Cornwall has a commendable timber procurement policy which requires council officers to take sustainability considerations into account when procuring. One key objective of the council's commitment is the purchasing of legal and sustainably sourced timber and wood derived products - wherever possible, independently verified. Recycled, re-used and re-manufactured products are also compliant. Cornwall’s policies can be found, along with other interesting publications, in our Resource Database on Sustainable Timber Procurement. Cornwall has also been featured in STA’s good practice series.

For more information, click here.

22 July 2013

New guidelines on procurement of native tree species

Public authorities do not only procure timber and timber products but also trees and seedlings for parks, urban areas and forests. Procuring native trees which are indigenous to the region can enhance biodiversity and mitigate vulnerability to pests and undesirable weather.

The German Ministry for Environment, Nature Conservation and Nuclear Safety has published a procurement guide which helps public authorities to procure native trees without violating the regulations of the Internal European Market. It includes advice for each phase of procurement process and ideas for coping with the currently limited availability of native trees and seedlings, as well as additional information on the beneficial effects of planting native species.

By 2020 all trees purchased by German public authorities have to be indigenous trees. Until this time local governments must slowly phase out other species. You can also find this guide, along with other interesting publications, in our Resource Database on Sustainable Timber Procurement.

For more information, click here [in German].

5 July 2013

Creating Sustainable Timber Markets in Amsterdam

The Sustainable Timber Action project in cooperation with IDH and ProBos is presenting the first large scale European event for sustainable timber procurement on 6 November in Amsterdam (Netherlands). Every year, thousands of hectares of tropical forest are being destroyed. European public authorities play a large role in reversing this trend. The power of sustainable timber procurement as well as Europe’s role in the sustainable use of tropical forests will be central themes of the event: ‘Creating sustainable timber markets - Launching the EU Sustainable Tropical Timber Coalition’.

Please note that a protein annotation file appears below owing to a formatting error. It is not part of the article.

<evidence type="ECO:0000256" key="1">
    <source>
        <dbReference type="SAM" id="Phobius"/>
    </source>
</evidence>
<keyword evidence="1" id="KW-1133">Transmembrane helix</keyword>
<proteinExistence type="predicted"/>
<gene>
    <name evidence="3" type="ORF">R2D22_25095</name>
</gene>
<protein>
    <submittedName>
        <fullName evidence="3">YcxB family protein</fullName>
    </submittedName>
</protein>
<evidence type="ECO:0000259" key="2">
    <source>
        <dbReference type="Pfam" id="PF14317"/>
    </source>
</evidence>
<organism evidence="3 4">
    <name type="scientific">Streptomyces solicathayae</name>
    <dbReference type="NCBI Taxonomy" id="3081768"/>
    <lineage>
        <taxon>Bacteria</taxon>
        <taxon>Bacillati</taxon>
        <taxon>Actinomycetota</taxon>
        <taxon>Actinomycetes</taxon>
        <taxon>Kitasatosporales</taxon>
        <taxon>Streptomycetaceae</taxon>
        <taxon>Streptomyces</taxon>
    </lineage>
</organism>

The conference will mark the launch of the EU Sustainable Tropical Timber Coalition (EU STTC) as well as the presentation of the outcomes of the Sustainable Timber Action project. The event will also feature the annual Sustainable Procurement Seminar of the Procura+ Campaign.

The event addresses local, regional and national government representatives as well as private sector organisations. It is free of charge. Coverage of travel costs may be possible. For more information, contact

To register for the event, please use the code 4525931 and click here.
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The contents of this publication are the sole responsibility of the Sustainable Timber Action Project Consortium and can in no way be taken to reflect the views of the European Union.